we learned what the numbers and symbols stood for and how the faciliators knew them. they had codes and cues to say unimaginable stereotypesthings to fit stereotypes to us. we talked about our setbacks and how we felt about our stereotypes. we talked about our frustrations. the biggest point that came up was this: who makes the society rules and stereotypes?
we let these things happen. we think these things. we sometimes speak these things. what happened to diversity? why do you have to be a rich, white, heterosexual male to get everything you want in life?
sarah, my wife, was a rich, white, homosexual female. she got everything she wanted in life except a degree (the college was religiously affiliated and would not accept homosexuality) and a marriage. annette was a rich, white, heterosexual woman. she got everything she wanted in terms of a degree and a marriage, but she was not allowed to buy a house or get a car without her husband present. whenever she said that her husband wasn't with her, she was denied and sent away for being a woman.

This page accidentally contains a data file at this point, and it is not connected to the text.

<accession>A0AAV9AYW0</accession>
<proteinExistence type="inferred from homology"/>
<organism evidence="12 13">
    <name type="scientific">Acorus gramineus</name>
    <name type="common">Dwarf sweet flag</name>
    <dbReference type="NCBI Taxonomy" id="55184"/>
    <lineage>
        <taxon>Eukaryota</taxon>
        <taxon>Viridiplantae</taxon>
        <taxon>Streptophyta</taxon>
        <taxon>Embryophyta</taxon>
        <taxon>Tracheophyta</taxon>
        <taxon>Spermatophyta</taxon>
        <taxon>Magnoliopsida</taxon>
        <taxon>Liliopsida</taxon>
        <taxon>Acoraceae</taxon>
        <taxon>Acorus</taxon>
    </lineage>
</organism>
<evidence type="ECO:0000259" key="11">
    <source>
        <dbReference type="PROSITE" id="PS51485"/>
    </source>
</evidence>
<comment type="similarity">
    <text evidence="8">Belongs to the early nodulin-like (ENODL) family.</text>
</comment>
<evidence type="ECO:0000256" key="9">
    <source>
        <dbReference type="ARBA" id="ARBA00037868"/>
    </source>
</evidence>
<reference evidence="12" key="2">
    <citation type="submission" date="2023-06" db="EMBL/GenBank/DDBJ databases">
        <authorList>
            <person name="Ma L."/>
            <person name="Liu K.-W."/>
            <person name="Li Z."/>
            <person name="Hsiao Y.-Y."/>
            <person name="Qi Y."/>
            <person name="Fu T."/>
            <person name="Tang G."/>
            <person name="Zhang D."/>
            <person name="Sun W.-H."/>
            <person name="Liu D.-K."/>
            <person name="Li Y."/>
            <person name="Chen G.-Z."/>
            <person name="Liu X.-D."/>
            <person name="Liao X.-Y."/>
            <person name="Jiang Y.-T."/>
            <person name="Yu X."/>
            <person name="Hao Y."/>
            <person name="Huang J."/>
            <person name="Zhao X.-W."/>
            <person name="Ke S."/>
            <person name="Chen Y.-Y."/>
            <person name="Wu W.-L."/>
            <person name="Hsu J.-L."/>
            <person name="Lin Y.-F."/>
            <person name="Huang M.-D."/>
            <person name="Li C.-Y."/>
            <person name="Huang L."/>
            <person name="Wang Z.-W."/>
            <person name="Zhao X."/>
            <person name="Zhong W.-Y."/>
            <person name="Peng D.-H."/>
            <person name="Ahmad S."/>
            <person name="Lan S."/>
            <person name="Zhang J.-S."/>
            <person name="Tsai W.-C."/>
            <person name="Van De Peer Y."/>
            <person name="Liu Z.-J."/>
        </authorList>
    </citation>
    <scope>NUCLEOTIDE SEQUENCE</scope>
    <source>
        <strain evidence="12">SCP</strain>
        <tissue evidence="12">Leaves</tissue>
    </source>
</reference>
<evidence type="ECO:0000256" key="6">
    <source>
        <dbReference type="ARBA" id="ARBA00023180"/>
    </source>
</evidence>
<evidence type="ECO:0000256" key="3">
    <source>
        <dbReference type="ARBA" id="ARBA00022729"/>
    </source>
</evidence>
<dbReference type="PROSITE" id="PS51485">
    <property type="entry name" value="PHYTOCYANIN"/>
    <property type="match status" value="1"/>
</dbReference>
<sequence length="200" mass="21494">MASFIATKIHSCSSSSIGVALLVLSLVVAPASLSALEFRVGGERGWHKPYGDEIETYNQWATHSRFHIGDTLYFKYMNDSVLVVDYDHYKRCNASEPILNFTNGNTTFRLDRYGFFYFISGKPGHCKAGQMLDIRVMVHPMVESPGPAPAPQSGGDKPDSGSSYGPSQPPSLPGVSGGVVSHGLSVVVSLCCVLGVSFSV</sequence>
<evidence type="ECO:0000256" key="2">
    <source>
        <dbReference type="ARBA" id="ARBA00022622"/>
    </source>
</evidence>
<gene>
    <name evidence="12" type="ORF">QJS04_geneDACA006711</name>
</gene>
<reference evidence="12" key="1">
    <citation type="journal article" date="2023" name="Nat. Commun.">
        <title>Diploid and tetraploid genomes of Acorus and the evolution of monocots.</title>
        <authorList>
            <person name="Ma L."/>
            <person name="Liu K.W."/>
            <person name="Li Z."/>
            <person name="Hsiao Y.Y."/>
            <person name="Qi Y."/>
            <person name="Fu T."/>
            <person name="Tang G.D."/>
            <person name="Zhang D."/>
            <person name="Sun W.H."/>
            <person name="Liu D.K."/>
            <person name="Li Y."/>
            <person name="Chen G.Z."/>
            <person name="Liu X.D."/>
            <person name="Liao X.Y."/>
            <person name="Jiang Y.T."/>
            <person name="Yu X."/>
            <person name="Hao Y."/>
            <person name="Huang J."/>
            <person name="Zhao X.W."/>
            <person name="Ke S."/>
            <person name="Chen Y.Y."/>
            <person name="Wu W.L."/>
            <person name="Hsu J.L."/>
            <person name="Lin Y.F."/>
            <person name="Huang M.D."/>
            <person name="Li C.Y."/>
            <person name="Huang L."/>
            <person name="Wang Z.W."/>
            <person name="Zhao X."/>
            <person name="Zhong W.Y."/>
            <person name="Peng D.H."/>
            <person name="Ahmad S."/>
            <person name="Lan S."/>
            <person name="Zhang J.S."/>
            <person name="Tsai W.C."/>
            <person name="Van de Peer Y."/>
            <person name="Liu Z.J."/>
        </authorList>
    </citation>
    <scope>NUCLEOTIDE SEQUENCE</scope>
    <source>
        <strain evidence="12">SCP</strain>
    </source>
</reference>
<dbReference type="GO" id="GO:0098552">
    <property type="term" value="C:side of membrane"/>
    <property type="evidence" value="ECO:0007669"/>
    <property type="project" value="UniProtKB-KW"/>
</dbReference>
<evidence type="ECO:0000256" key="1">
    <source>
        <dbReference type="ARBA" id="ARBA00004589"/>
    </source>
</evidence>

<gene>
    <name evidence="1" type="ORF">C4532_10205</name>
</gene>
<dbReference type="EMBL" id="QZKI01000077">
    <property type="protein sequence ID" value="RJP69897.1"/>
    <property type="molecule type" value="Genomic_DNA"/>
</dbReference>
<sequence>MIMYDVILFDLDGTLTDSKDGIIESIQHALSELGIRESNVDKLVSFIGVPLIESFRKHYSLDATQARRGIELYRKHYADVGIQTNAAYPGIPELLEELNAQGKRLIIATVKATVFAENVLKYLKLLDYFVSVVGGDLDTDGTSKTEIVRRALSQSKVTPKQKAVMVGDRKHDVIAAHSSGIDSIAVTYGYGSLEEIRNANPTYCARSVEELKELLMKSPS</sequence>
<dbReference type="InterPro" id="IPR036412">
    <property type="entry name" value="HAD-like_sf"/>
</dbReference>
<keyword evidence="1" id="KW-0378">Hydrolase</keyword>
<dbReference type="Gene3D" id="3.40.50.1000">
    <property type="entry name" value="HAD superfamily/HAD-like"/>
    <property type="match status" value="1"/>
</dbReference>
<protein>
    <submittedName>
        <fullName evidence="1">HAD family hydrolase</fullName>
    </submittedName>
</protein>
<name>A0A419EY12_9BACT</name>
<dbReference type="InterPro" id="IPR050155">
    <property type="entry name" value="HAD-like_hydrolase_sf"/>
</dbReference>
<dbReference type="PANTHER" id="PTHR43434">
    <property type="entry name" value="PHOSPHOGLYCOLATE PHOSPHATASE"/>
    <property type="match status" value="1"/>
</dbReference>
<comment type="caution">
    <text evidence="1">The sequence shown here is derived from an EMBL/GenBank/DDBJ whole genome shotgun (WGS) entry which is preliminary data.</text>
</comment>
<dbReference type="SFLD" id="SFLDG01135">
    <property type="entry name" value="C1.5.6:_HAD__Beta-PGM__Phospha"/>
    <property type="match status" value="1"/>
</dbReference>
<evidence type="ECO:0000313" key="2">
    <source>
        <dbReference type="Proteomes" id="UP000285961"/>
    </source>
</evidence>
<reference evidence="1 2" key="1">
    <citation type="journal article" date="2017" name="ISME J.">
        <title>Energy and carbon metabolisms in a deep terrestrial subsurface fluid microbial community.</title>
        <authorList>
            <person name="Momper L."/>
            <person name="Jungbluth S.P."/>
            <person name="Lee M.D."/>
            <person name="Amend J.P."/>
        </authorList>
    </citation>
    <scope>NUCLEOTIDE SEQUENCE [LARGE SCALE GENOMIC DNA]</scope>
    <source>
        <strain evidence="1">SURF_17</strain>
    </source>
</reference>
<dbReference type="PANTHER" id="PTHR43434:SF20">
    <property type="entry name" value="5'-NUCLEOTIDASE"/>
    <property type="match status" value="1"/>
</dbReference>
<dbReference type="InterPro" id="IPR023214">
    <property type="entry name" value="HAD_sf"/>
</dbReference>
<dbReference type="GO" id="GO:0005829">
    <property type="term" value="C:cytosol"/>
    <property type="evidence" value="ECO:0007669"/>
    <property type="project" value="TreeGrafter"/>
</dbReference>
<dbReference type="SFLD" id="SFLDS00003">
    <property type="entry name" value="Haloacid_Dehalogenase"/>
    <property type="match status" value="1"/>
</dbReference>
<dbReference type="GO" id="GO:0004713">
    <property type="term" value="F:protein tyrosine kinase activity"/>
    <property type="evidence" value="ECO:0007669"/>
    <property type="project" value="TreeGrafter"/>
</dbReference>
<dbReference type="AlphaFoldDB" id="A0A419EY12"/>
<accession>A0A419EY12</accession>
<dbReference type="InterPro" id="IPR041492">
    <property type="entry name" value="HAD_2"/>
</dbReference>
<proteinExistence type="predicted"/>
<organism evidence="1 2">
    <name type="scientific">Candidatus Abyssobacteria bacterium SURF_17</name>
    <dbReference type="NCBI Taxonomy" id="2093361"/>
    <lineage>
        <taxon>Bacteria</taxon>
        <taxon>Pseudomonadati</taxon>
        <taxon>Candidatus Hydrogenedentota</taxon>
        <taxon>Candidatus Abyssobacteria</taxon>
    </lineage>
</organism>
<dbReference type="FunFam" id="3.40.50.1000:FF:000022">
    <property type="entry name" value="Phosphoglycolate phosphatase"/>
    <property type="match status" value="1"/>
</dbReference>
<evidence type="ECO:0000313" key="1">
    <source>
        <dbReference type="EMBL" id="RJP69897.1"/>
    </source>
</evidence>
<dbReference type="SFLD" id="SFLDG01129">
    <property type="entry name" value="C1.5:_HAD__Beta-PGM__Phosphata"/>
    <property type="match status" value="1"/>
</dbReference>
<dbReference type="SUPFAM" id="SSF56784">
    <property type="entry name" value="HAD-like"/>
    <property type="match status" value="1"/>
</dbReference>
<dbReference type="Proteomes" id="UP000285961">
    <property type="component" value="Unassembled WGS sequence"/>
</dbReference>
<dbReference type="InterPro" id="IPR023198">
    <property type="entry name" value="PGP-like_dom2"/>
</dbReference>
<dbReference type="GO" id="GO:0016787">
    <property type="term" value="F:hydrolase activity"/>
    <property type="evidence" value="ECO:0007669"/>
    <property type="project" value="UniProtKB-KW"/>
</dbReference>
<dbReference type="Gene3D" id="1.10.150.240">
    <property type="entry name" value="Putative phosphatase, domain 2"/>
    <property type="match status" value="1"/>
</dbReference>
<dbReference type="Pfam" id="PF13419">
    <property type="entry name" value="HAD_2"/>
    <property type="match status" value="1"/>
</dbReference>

this stuff happens. we let it.
i honestly feel like i learned more out of this activity by being privileged than by being disabled, illiterate, and foreign. it opened my eyes to how easily everything fell into my lap and how everything else is a constant, constant struggle. the game of life was suddenly life altering.
i hope to get everything i want out of life. and i hope to help others get everything they want out of life as well.
post script: the best part of the game was when morgan came up to me and said, "i'm a teacher and i drive a ford." i told her, "that is my exact life plan in real life." because it is.